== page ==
Review: Kakuro by Nikoli (3DS eShop)

4, 8, 15, 16, 23, 42

There's certainly no shortage of number puzzles lurking around the dark, damp corners of the eShop. Sudoku is a prime culprit, and we wouldn't be at all surprised if there was a degree of puzzle overlap between them all, however mathematically unlikely that may be.

Kakuro, on the other hand, is much less of a bruised dead horse — with only one other eShop presence, one might say it's not even been thwacked yet. With a similar approach to numerical diversity as sudoku and the presentation of a crossword puzzle, each "word" is a number that you must add up to using the numbers 1-9. For example, if you have three boxes to add up to 12, you can't spam the boxes with 4-4-4. Instead, you'll have to use a combination that doesn't include duplicates in the sequence, like 2-4-6. As in sudoku, you can't use numbers that are already in use on intersecting lines, and it all has to add up everywhere and oh god the math.

Much like Sudoku by Nikoli, Kakuro by Nikoli includes 50 puzzles that unlock as you go, as well as a local multiplayer race-type mode and a random puzzle selector, not generator.

This being a different type of puzzle than sudoku, HAMSTER has included a few niceties to make your kakuro playing a touch easier. One handy shortcut allows you to tap the "question" number — i.e. the one that you have to add up to — to see which numbers actually add up to make the answer, listed in numerical order rather than sequential so as not to solve the puzzle for you. A menu tucked in the pause menu also lists all possible combinations for certain numbers to help you feel less overwhelmed when anything over 10 appears on the grid.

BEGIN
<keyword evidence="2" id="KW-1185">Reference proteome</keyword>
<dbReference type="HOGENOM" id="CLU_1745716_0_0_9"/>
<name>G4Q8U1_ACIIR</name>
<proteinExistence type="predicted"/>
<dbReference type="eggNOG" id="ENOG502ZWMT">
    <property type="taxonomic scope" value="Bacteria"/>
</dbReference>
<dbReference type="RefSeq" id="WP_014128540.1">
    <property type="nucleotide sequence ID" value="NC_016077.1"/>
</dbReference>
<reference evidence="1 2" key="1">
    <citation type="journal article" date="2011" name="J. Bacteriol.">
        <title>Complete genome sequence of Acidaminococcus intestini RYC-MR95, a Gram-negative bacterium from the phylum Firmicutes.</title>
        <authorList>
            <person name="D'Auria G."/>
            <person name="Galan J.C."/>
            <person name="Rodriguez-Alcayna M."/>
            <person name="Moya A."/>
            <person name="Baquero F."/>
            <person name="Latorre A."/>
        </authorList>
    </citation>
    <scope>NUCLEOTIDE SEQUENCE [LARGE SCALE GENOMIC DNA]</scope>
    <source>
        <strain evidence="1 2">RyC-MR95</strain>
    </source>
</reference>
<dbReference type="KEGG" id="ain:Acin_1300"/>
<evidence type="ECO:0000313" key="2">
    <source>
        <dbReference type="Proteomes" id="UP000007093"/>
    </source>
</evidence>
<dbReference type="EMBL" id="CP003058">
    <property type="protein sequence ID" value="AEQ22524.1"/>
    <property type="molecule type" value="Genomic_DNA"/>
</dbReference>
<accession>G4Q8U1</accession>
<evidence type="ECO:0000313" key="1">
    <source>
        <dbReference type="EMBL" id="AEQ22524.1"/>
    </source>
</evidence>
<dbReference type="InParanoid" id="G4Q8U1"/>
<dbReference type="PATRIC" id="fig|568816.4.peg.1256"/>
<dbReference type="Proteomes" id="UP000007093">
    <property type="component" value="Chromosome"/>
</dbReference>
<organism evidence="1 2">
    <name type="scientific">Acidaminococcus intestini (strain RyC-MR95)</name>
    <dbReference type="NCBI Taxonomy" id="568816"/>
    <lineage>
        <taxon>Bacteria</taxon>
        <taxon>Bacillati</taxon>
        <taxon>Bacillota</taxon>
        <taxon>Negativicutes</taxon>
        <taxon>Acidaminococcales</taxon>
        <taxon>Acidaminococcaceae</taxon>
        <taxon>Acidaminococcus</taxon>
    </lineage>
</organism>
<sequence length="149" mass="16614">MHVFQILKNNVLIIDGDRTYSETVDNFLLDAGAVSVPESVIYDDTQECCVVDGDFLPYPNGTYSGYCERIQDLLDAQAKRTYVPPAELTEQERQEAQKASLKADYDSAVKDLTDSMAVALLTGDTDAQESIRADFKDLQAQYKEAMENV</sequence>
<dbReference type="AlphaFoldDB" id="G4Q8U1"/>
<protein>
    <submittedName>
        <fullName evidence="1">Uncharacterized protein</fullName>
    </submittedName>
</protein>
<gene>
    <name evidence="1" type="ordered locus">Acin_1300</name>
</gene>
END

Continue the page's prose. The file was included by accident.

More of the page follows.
And that's about it, really. The "check" option is still rather useless as it doesn't actually let you know whether something is wrong, leading to a lot of messed-up backtracking that can just about kill any momentum you had if something goes horribly wrong late in the puzzle. You can save your puzzle progress but only for one at a time. It's about as vanilla a puzzle experience as can be, and 50 puzzles for $4.99 doesn't seem like that much of a bargain.


Kakuro by Nikoli is straightforward almost to a fault, and value-neutral novelties like local multiplayer make it difficult to justify its asking price. Considering there is only one other kakuro title on the eShop — the rather excellent and more diverse Telegraph Sudoku & Kakuro — Kakuro by Nikoli is by default a decent next step for more of this type of puzzle. However, if this is your first kakuro rodeo then you're better off grabbing Telegraph's less expensive and more expansive offering.

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